The Republican Response

President Obama didn’t impress many Republicans with plans he outlined in Wednesday night’s State of the Union speech.

As Republicans huddled with the press Thursday morning, Rep. David Dreier (R-CA) came out swinging at Mr. Obama.

Dreier noted he’s sat through 30 Joint Sessions since he first came to Congress in the early 1980s. But this one really got his goat.

“I don’t remember one that was more partisan than this one,” Dreier said. “Taking on the Supreme Court? Looking to us and saying we should ignore the polls and do what is right?”

President Obama may not have seen it that way. During his speech, the president indicated he’d like to schedule monthly meetings with the Congressional Republican brain trust. At the time, House Minority Leader John Boehner (R-OH) smiled and sort of held up both hands, palms open. When asked about whether President Obama’s outreach efforts, Boehner was terse.

“We’ll see,” Boehner said skeptically.

When pressed further, Boehner noted that he has “never refused an invitation to meet with the president.”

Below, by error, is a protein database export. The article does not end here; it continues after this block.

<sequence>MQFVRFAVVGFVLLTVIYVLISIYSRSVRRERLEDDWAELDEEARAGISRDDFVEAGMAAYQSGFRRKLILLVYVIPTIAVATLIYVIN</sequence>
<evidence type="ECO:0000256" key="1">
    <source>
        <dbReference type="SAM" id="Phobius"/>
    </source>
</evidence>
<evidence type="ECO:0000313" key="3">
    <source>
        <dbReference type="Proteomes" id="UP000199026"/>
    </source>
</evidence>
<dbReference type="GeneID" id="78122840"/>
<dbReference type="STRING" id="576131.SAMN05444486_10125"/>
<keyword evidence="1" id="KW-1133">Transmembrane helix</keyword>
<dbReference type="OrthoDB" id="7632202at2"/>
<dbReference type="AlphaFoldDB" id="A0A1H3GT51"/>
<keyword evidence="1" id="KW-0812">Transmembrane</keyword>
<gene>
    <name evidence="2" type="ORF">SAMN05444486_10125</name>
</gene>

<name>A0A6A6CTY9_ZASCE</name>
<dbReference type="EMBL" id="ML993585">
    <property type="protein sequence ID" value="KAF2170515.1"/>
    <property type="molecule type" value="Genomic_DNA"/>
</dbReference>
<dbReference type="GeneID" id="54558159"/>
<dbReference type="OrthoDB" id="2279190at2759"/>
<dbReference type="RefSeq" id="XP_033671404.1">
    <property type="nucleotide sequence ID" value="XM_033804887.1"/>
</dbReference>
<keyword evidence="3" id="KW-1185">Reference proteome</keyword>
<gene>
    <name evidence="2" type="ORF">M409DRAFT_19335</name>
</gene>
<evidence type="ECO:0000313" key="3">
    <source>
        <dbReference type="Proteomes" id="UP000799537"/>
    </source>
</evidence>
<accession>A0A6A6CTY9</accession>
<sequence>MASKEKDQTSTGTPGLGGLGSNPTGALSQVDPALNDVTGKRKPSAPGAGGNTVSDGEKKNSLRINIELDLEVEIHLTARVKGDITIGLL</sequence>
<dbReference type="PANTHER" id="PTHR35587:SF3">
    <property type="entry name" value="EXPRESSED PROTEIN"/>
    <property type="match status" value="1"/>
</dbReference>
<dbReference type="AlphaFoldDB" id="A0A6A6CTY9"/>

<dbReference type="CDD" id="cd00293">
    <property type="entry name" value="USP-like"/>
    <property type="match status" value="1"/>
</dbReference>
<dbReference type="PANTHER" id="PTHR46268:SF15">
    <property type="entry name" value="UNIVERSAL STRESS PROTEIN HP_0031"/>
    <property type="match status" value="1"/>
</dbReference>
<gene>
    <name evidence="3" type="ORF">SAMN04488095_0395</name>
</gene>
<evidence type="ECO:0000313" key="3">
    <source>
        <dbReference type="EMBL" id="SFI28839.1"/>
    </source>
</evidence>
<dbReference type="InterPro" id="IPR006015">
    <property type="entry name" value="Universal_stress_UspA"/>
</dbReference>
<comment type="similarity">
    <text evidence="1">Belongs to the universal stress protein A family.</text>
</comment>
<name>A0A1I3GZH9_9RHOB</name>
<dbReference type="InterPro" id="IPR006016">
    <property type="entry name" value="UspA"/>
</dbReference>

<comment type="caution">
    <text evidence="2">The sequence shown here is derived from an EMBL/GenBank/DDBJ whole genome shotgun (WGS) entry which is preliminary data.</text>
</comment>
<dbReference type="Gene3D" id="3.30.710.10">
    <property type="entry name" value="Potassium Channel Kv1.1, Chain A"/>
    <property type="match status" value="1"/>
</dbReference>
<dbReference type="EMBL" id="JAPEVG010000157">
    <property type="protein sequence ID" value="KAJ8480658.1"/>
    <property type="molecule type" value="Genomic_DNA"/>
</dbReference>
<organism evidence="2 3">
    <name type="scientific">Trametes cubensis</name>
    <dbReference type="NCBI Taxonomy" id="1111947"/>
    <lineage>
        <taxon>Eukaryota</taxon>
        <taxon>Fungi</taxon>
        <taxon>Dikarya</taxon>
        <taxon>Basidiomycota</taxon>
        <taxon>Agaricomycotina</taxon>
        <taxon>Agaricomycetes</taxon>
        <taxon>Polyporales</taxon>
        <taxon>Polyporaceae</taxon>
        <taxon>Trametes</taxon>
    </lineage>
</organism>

Mr. Obama travels to Baltimore Friday to speak to the annual House Republican retreat. And despite their disappointment, GOPers remain interested in interacting with the president.

“This is not an opportunity for one more presidential speech,” said House Republican Conference Chairman Mike Pence (R-IN). Pence said he wanted an exchange of ideas.

“We hope it may facilitate the president to consider our agenda,” Pence added.

Republicans are energized. They’re fresh on the heels of the election of Sen.-elect Scott Brown (R-MA) which stymied the health care reform bill. Pence argued that many Americans expected to hear the president outline a different blueprint Wednesday night.

“People were leaning into their TV sets and hoping there would be a change in the change that had come to Washington,” he said.

And Republicans suggested if there isn’t change, voters could reward the GOP this fall.

“They’re not enamored with us,” Boehner conceded. But he noted that GOP election wins in Massachusetts, and the gubernatorial contests last fall in Virginia and New Jersey bodes well for Republicans.

“People can take a chance on us because they’ve seen what they other team can do,” Boehner said ominously.